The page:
Managers on Covestor who combine dividends and share buybacks into their strategies are riding a strong trend in the market this year.
Mark Holder, chief investment officer of Stone Fox Capital, oversees the Net Payout Yields portfolio on Covestor. Holder targets large-cap companies paying decent dividends and repurchasing their own stock.
"Dividends have been popular for a few years with investors looking for the yields they can't get in bonds with interest rates so low," Holder said. "However, buybacks have been overlooked."
That may be starting to change. For example, several ETFs have launched that factor buybacks into their strategies, and they have performed well this year. PowerShares Buyback Achievers (PKW) was up 37.8% year to date as of Oct. 30, compared with a total return of 25.8% for the S&P 500 index.
Other ETFs that incorporate buybacks into their approaches include AdvisorShares TrimTabs Float Shrink (TTFS), Guggenheim Insider Sentiment (NFO) and Cambria Shareholder Yield ETF (SYLD), which listed this year.
One of the portfolio managers for SYLD is Mebane Faber, best known for The Ivy Portfolio. Faber this year published a tract on the concept of Shareholder Yield. This approach favors companies that are paying dividends, buying aback shares and paying down debt.
Net Payout Yields portfolio manager Holder said the market tends to ignore stock repurchases as a way for companies to return capital to shareholders. Buybacks can boost the dividend yield by reducing the number of shares outstanding, so each shareholder gets a bigger slice of the pie. Buybacks have the added attraction of being more tax efficient than dividends, Holder said.
Although more investors are turning to equities for yield in a low-rate environment, it should be noted that stocks are generally more volatile than bonds. Also, companies are under no obligation to continue to pay dividends.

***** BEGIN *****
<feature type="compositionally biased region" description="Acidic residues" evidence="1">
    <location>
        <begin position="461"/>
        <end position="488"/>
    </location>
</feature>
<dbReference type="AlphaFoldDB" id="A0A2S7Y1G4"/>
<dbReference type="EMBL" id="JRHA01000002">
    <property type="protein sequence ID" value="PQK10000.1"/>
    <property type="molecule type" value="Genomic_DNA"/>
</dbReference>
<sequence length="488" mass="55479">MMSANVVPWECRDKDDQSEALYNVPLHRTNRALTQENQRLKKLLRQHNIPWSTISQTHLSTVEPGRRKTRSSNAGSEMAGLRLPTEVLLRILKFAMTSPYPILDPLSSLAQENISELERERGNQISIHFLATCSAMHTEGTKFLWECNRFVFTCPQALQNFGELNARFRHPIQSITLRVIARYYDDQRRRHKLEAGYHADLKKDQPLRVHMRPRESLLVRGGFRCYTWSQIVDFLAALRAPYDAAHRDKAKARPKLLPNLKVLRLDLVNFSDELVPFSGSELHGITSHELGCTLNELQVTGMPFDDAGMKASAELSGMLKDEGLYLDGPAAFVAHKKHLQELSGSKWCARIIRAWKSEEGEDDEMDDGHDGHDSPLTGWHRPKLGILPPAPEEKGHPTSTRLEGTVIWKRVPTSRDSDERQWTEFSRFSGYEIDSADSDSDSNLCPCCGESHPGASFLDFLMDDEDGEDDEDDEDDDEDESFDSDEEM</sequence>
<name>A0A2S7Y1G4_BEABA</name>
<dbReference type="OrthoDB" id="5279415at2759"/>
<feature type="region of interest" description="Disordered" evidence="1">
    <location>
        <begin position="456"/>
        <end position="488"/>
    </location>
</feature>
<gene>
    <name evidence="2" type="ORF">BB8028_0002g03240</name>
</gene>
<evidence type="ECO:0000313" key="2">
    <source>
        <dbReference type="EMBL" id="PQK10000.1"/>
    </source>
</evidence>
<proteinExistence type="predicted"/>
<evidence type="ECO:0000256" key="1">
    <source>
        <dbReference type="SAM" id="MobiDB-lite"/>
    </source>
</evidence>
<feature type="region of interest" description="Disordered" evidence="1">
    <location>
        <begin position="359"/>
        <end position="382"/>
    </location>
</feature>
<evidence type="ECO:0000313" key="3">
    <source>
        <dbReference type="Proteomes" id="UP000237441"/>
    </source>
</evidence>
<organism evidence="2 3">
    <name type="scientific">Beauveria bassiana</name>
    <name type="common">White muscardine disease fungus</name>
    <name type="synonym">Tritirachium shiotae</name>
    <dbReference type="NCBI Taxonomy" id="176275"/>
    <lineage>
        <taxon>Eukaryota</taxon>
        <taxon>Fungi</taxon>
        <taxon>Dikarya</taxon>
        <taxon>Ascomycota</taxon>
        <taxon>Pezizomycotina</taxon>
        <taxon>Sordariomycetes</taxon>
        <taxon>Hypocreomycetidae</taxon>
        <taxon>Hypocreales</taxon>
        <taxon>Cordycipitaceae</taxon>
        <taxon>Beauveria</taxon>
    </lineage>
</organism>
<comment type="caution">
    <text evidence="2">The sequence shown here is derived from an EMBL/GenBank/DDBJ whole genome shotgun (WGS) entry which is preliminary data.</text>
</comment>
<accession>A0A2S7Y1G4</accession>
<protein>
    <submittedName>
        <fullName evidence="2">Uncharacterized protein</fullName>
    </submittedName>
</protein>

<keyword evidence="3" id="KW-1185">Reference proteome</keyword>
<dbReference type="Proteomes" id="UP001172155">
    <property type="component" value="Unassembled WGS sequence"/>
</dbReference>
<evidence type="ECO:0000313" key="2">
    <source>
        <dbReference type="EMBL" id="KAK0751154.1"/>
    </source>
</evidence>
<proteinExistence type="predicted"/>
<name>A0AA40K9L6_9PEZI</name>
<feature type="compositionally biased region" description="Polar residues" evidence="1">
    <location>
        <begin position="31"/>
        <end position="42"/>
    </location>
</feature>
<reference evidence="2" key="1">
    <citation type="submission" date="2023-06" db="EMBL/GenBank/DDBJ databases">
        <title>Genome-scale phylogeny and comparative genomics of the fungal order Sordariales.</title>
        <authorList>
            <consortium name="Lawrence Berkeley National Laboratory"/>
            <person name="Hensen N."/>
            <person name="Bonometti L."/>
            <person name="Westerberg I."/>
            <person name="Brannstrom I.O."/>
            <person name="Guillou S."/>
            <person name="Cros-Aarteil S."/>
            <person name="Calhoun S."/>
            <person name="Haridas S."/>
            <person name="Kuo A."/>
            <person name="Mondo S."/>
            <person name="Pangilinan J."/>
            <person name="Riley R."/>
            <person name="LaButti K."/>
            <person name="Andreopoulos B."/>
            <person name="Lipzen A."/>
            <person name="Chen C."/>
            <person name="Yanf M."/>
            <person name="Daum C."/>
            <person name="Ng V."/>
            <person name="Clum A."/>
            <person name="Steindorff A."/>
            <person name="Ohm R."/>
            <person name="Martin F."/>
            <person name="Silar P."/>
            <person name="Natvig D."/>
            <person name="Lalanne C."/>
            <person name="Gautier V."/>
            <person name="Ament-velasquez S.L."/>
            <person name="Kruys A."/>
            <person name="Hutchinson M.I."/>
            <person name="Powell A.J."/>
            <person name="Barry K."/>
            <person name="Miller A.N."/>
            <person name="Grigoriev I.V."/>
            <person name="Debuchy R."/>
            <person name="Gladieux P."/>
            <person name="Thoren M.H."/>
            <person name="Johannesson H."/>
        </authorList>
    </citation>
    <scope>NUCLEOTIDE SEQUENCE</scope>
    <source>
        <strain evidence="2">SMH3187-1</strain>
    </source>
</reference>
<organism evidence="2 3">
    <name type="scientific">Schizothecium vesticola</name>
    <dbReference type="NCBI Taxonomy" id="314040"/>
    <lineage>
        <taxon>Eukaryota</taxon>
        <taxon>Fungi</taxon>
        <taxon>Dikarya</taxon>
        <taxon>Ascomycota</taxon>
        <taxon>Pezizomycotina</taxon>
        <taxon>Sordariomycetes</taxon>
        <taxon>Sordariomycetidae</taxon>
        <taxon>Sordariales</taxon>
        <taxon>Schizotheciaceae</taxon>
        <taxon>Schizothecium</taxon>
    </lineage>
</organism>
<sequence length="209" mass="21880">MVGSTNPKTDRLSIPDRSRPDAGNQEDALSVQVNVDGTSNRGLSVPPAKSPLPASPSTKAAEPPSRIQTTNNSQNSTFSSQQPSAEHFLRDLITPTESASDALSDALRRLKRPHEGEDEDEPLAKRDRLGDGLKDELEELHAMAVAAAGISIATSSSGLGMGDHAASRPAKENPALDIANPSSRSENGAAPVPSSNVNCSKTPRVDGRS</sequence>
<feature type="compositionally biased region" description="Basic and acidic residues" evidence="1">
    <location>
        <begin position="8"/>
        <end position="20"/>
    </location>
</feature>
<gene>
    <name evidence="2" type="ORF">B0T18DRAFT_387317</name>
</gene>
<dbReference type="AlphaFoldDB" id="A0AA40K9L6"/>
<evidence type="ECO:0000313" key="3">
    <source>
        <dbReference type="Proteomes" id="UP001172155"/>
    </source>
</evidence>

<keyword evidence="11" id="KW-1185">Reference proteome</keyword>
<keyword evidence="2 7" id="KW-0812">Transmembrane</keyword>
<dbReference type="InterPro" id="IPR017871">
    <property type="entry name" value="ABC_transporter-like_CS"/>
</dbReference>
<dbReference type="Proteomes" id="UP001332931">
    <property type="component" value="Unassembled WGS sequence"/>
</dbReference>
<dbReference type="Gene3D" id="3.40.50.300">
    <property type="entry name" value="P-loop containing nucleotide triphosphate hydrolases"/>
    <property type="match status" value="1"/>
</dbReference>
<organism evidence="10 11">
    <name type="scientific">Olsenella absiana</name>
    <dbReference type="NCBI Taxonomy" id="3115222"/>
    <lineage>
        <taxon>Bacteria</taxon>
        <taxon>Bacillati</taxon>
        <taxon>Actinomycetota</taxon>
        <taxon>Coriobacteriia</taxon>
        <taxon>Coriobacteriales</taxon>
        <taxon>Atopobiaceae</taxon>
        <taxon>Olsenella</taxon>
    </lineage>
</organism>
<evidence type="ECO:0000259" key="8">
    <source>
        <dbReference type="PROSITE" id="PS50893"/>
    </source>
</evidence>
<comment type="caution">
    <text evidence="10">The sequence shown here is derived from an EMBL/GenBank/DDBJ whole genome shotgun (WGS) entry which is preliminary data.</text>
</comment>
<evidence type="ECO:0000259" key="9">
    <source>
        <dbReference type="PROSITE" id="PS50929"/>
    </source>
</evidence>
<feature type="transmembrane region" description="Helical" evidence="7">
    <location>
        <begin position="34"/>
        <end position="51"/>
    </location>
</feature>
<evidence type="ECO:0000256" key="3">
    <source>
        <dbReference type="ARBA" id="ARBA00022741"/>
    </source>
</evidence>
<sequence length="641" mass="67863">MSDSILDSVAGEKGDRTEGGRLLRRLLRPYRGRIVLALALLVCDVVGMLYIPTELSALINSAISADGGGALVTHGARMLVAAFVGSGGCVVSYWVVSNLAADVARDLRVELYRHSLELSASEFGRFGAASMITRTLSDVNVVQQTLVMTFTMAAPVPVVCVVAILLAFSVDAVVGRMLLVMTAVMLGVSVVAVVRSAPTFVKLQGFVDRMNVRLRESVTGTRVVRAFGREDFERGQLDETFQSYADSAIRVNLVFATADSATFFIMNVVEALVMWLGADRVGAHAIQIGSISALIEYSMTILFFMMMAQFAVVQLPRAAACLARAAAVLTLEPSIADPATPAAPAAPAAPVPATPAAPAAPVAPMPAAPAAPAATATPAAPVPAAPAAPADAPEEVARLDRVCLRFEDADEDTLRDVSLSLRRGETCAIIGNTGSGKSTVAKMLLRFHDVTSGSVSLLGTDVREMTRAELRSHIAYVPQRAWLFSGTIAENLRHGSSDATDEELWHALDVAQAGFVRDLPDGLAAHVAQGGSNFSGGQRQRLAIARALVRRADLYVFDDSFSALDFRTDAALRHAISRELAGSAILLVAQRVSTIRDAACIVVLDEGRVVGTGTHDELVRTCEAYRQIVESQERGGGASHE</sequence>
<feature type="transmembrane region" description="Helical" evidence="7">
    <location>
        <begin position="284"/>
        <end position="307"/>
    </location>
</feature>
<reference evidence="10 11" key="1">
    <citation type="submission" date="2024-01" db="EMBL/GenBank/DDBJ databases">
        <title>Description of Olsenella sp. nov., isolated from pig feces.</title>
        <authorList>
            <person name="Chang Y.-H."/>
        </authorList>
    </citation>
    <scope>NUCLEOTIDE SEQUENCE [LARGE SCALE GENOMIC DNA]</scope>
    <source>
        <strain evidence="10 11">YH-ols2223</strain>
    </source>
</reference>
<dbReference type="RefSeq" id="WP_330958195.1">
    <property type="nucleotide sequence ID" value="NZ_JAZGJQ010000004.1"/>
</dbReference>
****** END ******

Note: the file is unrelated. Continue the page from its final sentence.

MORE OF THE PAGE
In Net Payout Yields, Holder runs a relatively concentrated portfolio typically containing between 20 to 25 names. He mainly invests in companies with market caps above $10 billion and uses fundamental research to avoid companies with high dividend yields that are distressed and potential bankruptcy risks.
"When you invest in large-cap stocks that have dividends, buybacks and decent cash flows, it tends to work over longer periods," Holder said.Photo Credit: Stephan King DISCLAIMER: aThe investments discussed are held in client accounts as of September 30, 2013. These investments may or may not be currently held in client accounts. The information in this material is not intended to be personalized financial advice and should not be solely relied on for making financial decisions. All investments involve risk, the amount of which may vary significantly. Investors cannot invest directly in an index. Indexes have no fees. Past performance does not guarantee future results.
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